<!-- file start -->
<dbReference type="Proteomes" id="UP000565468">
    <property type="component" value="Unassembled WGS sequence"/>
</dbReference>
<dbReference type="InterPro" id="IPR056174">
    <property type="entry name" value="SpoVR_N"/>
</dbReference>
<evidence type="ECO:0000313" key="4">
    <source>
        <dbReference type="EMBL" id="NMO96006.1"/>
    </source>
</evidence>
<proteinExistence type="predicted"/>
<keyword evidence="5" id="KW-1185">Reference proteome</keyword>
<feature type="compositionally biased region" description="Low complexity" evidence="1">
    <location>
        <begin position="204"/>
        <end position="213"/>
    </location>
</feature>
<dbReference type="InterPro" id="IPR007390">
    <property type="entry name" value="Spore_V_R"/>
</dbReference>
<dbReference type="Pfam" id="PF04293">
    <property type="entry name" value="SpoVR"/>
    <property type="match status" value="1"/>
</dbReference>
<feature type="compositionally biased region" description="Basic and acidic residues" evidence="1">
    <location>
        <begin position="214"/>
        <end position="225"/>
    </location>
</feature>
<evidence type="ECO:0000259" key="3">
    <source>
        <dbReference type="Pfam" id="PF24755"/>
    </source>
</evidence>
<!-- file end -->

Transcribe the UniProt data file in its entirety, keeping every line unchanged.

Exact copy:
<dbReference type="Proteomes" id="UP000565468">
    <property type="component" value="Unassembled WGS sequence"/>
</dbReference>
<dbReference type="InterPro" id="IPR056174">
    <property type="entry name" value="SpoVR_N"/>
</dbReference>
<evidence type="ECO:0000313" key="4">
    <source>
        <dbReference type="EMBL" id="NMO96006.1"/>
    </source>
</evidence>
<proteinExistence type="predicted"/>
<keyword evidence="5" id="KW-1185">Reference proteome</keyword>
<feature type="compositionally biased region" description="Low complexity" evidence="1">
    <location>
        <begin position="204"/>
        <end position="213"/>
    </location>
</feature>
<dbReference type="InterPro" id="IPR007390">
    <property type="entry name" value="Spore_V_R"/>
</dbReference>
<dbReference type="Pfam" id="PF04293">
    <property type="entry name" value="SpoVR"/>
    <property type="match status" value="1"/>
</dbReference>
<feature type="compositionally biased region" description="Basic and acidic residues" evidence="1">
    <location>
        <begin position="214"/>
        <end position="225"/>
    </location>
</feature>
<evidence type="ECO:0000259" key="3">
    <source>
        <dbReference type="Pfam" id="PF24755"/>
    </source>
</evidence>